All WHO Member States adopted the Global Action Plan on Antimicrobial Resistance in 2015 which identifies five areas of action needed to tackle antimicrobial resistance: improving awareness, increasing surveillance and monitoring, improve infection prevention, optimize the use of antimicrobials and develop new antibiotics, vaccines and diagnostics.
With the onset and fast pace of globalization, global governance helps address issues that affect all countries regardless of borders. Antibiotic resistance is one such threat to the security of people all over the world.
Globally coordinated governance on antimicrobial resistance ensures a sustainable response that takes into account the needs, challenges and priorities of low- and middle-income countries. Click to learn more.
Global policies are often used in advocacy initiatives to remind countries of their global commitment to antimicrobial resistance and to hold governments accountable to track progress towards managing these commitments.
The ReAct Toolbox aims to assist you that are engaged in policy work – both in human and animal health – to help action on antimicrobial resistance.
Meeting report – A planetary threat but a financing orphan
How should needed work on antimicrobial resistance be funded? Read meeting report from workshop with experts on antimicrobial resistance and global health. There is currently no ‘go-to-place’ for funding the implementation of National Action Plans on AMR and this is a serious concern.The report is prepared by ReAct and the Dag Hammarskjöld Foundation. Read full report: Antimicrobial Resistance and sustainable development: A planetary threat but a financing orphan (PDF).
A new study in The Lancet Infectious Diseases reports an increase in the burden of antibiotic resistant infections in the EU/EEA. Now 33000 people die annually from antibiotic resistant bacterial infections, an increase from 10 years ago. In Europe, the burden is actually comparable to that from HIV, TB and influenza combined.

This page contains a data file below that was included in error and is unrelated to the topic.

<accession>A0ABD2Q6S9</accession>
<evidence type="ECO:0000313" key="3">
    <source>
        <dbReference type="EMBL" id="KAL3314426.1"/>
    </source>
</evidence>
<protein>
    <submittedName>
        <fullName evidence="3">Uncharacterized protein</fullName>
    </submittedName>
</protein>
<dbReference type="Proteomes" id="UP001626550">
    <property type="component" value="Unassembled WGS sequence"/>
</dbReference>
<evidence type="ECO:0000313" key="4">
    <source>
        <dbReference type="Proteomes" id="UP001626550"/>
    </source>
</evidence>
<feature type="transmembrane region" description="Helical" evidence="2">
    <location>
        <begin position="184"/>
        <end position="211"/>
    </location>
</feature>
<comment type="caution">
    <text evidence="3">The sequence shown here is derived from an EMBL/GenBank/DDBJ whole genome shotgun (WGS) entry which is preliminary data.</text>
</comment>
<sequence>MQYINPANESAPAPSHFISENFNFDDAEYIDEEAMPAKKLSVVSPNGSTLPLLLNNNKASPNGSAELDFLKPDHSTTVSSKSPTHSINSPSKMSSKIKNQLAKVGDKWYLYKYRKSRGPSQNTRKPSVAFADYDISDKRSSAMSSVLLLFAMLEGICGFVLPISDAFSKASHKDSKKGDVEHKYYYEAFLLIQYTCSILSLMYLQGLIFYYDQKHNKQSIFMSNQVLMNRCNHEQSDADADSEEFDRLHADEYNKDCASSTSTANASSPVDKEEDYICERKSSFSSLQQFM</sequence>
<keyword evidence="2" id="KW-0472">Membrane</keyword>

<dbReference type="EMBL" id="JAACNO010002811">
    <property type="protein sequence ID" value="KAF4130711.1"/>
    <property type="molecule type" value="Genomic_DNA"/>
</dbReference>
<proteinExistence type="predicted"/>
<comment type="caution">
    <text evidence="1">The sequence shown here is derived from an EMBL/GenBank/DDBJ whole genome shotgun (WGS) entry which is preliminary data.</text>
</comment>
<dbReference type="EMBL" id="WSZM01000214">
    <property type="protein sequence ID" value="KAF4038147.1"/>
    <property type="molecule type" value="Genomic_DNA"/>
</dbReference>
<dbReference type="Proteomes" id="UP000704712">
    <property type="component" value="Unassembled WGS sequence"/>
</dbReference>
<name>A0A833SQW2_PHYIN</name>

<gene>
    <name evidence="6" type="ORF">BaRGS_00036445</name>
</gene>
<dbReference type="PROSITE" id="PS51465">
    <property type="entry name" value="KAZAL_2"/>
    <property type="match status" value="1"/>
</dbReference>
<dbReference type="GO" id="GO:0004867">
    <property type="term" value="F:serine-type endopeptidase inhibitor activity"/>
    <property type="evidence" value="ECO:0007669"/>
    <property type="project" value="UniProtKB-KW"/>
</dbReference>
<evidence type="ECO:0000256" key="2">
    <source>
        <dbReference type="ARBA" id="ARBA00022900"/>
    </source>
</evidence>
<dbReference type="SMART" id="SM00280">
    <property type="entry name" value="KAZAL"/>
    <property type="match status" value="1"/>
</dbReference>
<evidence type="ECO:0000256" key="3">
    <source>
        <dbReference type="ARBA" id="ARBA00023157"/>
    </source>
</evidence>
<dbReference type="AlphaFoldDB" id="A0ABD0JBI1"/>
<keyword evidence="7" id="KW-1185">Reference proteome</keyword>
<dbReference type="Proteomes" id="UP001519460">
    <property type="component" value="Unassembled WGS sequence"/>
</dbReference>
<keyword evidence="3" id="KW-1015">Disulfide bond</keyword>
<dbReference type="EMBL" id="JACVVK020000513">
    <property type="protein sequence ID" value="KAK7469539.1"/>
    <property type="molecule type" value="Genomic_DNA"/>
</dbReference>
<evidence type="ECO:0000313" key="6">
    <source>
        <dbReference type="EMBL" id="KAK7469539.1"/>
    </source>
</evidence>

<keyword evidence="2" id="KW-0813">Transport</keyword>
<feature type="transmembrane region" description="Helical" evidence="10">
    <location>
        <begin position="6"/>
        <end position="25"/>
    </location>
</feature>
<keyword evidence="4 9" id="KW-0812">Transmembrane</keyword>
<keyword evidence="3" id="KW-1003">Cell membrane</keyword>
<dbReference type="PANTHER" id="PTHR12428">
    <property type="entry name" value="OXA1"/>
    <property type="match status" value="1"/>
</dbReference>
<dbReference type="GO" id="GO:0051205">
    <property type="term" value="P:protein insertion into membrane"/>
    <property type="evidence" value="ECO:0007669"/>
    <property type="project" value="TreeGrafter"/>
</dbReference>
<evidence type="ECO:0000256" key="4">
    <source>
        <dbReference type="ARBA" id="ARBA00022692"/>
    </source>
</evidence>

Knowledge is critical for good policy and practical work. In the Global Action Plan on AMR adopted by WHO in 2015, strategic objective 2 is to “Strengthen the knowledge and evidence base through surveillance and research”. But how can this be done in countries that lack funds and technical capacity?
In May of 2018, the WHO released the first-ever list of essential diagnostics to improve diagnosis and treatment outcomes to the delight of many champions of antimicrobial resistance across the globe. In Africa, the release of this list was particularly exciting to one doctor in Nairobi, Kenya, who has long been an advocate for the development of such a list.
Stefan Swartling Peterson, Chief of Health at Unicef, sees strong health systems as key to prevent infections and spread of antibiotic resistance. “Strong health systems, where a midwife is able to wash her hands before she delivers you, but also where drugs and supplies are available and the health worker has been paid and supervised are key”, he says.Read interview where Professor Swartling Peterson elaborates on the access-excess relation to antibiotics, implementation research methods, strong health systems and future work of Unicef.
As we celebrate the 90th anniversary of the discovery of penicillin, it is appropriate to take a look at the current state of modern medicine since the discovery penicillin and the other antibiotics that followed. Here are seven ways that penicillin changed modern medicine.
According to a recent publication in the Proceedings of the National Academy of Science, global antibiotic consumption in humans has increased dramatically from 2000 to 2015. The study rings a bell on the complex challenges posed by underuse, misuse and overuse of antibiotics.
Dr. Nithima Sumpradi from the Thai Food and Drug Administration was one of the key researchers responsible for the Antibiotic Smart Use project in Thailand. Here she explains the program more in detail, what it has achieved and reflects over lessons learned in the process.